Gervais Williams insists he can bounce back as fund shrinks 75%

Hit by a torrid run of poor performance and heavy withdrawals, Gervais WilliamsMiton UK Smaller Companies fund has shrunk by 75% in size over the past 18 months.

Last year the fund, which had enjoyed a strong run for several years until performance started to dwindle in 2018, endured losses of 14.6% even as most UK ‘small-cap’ funds rallied. The fund was mired at the bottom of the Investment Association’s UK Smaller Companies sector, while rival funds delivered an average gain of 24.2%.

Over three years it has posted a loss of 6.6% versus an average gain of 38.7% for funds in the sector. 

Investors have been voting with their feet. The strategy, which mainly invests in Alternative Investment Management (AIM)-listed stocks, peaked at around £199m in July 2018, but suffered £75m of withdrawals in 2019 alone, with another £9.5m pulled in January, according to Morningstar data. The fund’s size was estimated at just £47m yesterday.

This comes at a time of heightened focus on liquidity and managers’ ability to sell out of smaller companies to meet redemptions, following the collapse of the Woodford Equity Income fund, which featured a large weighting to unquoted companies and small, hard-to-trade stocks.

Williams insisted he was well-placed to meet withdrawals, however, and turn around the fund’s performance. 

The veteran smaller company investor said he was confident his portfolio will participate ‘in the expected forthcoming recovery’ of small cap shares following the Conservative party’s resounding victory in the December general election which helped remove some of the Brexit uncertainty that had weighed.

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‘I’ve been doing this since 1985 and I’m telling investors that small caps don’t recover as quickly as the main and mid-cap companies.

‘The stocks in the fund are particularly undervalued on a relative and absolute basis, with an overall price-to-book ratio of 1.1 times, for example, versus 2.2 times for the FTSE AIM All-Share index,’ Williams said.

Among the stocks to have weighed on the fund are Corero Network Security (CNS), a top 10 position at the end of December, which has slumped 44% over the last 12 months. Frontier IP (FIPP), another top holding, is down 18% over the last year.

Nanoco (NANO), a 2.4% position at the end of May, the period covered by the fund’s last annual report, has lost nearly two-thirds of its value over the last year. Williams has since sold out of the stock.

Other heavy fallers include Anglo African Oil & Gas (AAOG), a 1.2% position at the end of May and down 96% over the last 12 months. Zotefoams (ZTF), a 1.1% position in May, is down 35% over the same period.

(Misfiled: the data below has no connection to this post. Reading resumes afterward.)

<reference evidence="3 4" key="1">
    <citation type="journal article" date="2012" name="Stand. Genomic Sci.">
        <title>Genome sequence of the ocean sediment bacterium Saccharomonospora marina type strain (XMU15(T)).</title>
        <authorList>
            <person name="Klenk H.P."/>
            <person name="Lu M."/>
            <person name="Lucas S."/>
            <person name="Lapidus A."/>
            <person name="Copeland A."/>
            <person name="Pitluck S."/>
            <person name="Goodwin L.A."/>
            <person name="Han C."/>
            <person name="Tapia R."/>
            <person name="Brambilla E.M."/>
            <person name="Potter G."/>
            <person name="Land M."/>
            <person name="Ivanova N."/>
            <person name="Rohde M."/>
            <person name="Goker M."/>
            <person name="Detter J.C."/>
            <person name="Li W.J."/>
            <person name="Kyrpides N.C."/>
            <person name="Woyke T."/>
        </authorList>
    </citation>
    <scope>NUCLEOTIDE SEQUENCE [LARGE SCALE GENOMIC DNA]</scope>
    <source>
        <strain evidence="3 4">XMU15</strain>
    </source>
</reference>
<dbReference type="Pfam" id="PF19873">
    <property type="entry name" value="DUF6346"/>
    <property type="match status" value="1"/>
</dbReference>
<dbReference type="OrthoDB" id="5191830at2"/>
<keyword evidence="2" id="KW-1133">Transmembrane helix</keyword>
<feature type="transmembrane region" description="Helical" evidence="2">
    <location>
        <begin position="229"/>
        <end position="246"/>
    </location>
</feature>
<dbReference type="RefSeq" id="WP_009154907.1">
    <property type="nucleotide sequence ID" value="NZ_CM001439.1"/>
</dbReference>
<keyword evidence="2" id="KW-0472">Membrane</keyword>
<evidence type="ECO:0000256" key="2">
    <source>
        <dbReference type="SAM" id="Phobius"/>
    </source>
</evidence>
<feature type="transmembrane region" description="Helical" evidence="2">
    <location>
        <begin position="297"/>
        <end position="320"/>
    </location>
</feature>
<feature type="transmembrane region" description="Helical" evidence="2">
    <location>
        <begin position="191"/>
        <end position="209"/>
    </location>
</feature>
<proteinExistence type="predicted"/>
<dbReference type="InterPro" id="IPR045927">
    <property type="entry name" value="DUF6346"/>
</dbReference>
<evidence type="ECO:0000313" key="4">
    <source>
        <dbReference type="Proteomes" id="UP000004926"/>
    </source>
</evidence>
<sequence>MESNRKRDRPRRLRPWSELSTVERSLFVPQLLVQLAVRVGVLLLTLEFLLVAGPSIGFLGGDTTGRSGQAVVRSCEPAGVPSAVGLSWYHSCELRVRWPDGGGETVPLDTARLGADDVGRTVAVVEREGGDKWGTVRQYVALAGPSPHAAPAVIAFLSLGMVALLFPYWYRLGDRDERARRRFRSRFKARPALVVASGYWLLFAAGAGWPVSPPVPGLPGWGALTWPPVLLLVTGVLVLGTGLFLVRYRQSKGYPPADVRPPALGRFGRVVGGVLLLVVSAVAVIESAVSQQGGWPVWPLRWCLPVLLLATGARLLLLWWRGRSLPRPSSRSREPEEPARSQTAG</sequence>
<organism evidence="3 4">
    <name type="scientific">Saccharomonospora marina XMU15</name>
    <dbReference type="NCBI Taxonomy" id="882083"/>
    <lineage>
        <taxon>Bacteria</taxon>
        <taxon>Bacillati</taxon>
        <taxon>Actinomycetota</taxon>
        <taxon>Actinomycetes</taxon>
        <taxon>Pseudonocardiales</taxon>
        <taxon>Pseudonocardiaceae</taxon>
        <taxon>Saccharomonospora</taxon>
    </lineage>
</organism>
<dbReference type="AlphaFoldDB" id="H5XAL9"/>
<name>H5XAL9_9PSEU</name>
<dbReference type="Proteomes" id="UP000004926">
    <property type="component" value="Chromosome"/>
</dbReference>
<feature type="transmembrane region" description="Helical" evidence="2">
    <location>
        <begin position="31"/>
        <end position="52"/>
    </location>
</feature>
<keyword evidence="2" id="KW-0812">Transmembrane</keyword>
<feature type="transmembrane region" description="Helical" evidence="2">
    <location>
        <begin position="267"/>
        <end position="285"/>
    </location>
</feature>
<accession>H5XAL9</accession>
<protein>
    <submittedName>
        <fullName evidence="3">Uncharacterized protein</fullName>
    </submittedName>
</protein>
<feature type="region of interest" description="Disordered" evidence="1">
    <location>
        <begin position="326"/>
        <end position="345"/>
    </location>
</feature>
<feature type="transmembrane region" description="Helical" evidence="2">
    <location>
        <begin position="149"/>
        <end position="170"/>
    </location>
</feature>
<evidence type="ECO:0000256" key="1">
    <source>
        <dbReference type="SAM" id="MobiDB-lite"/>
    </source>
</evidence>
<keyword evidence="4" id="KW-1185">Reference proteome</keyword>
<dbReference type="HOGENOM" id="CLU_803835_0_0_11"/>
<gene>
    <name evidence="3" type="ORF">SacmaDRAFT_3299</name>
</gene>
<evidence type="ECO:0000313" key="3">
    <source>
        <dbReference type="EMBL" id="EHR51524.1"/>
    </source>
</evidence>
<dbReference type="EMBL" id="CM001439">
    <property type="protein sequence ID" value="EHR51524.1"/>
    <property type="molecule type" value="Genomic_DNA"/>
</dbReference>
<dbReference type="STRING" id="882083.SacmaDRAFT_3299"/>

To fund withdrawals, Williams has trimmed some of his holdings while selling out of others completely. The number of stocks in the portfolio has fallen from 89 at the end of May to 56 at the end of last year.

Williams, who co-manages the fund with Martin Turner, has built significant stakes in a number of tiny businesses, and offloading them could take him several months given their low trading volumes, according to Morningstar data.

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Stock exchange filings over the last month show Premier Miton reducing its position in a number of Williams’ holdings, but the fund group remains a large presence on their shareholder registers. Examples include: 

Although not wanting to comment on specific names, Williams said that over the past few months he had been able to sell his entire stake in some of his more illiquid holdings.

He insists that the main issue with his picks is that they have been overlooked by investors due to their small size, but that the situation would soon be reversed.

‘We should not change what we’re doing just because investors want to put their money in something else,’ he said.

‘I want to make money for my clients and if you look back at my record that’s what I’ve achieved. I don’t achieve it every year and it has been, particularly with Brexit, quite a long period when there’s been a hold-up on investing in the UK, but over the next two or three years you’ll hopefully see a nice catch up on the other side.’

He added: ‘It’s not about the size of the fund, it’s about the viability of delivering for our clients. We started at £4m. I’m not saying it’s going back to £4m, the point is that just because it’s big or small isn’t the main issue, the key issue is whether we are going to make money for our clients.’  



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